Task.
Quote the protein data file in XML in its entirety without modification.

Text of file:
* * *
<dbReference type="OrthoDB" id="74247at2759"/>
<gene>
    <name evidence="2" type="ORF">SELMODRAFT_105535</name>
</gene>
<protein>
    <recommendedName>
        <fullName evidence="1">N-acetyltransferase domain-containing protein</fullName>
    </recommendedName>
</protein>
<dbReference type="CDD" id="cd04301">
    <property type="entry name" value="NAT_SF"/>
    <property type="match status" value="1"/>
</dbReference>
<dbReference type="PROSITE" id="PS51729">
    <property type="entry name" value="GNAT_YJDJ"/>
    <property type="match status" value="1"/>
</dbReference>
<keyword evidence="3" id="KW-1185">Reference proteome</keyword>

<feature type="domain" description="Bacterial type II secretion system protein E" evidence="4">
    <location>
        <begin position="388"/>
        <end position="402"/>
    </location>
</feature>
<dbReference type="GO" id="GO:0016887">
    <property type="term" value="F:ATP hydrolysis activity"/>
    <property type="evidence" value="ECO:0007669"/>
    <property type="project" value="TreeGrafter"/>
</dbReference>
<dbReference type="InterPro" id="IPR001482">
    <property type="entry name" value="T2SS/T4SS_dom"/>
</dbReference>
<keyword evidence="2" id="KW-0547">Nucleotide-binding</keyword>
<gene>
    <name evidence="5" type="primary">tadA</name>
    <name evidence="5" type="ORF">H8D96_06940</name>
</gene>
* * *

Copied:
<dbReference type="OrthoDB" id="74247at2759"/>
<gene>
    <name evidence="2" type="ORF">SELMODRAFT_105535</name>
</gene>
<protein>
    <recommendedName>
        <fullName evidence="1">N-acetyltransferase domain-containing protein</fullName>
    </recommendedName>
</protein>
<dbReference type="CDD" id="cd04301">
    <property type="entry name" value="NAT_SF"/>
    <property type="match status" value="1"/>
</dbReference>
<dbReference type="PROSITE" id="PS51729">
    <property type="entry name" value="GNAT_YJDJ"/>
    <property type="match status" value="1"/>
</dbReference>
<keyword evidence="3" id="KW-1185">Reference proteome</keyword>

<feature type="domain" description="Bacterial type II secretion system protein E" evidence="4">
    <location>
        <begin position="388"/>
        <end position="402"/>
    </location>
</feature>
<dbReference type="GO" id="GO:0016887">
    <property type="term" value="F:ATP hydrolysis activity"/>
    <property type="evidence" value="ECO:0007669"/>
    <property type="project" value="TreeGrafter"/>
</dbReference>
<dbReference type="InterPro" id="IPR001482">
    <property type="entry name" value="T2SS/T4SS_dom"/>
</dbReference>
<keyword evidence="2" id="KW-0547">Nucleotide-binding</keyword>
<gene>
    <name evidence="5" type="primary">tadA</name>
    <name evidence="5" type="ORF">H8D96_06940</name>
</gene>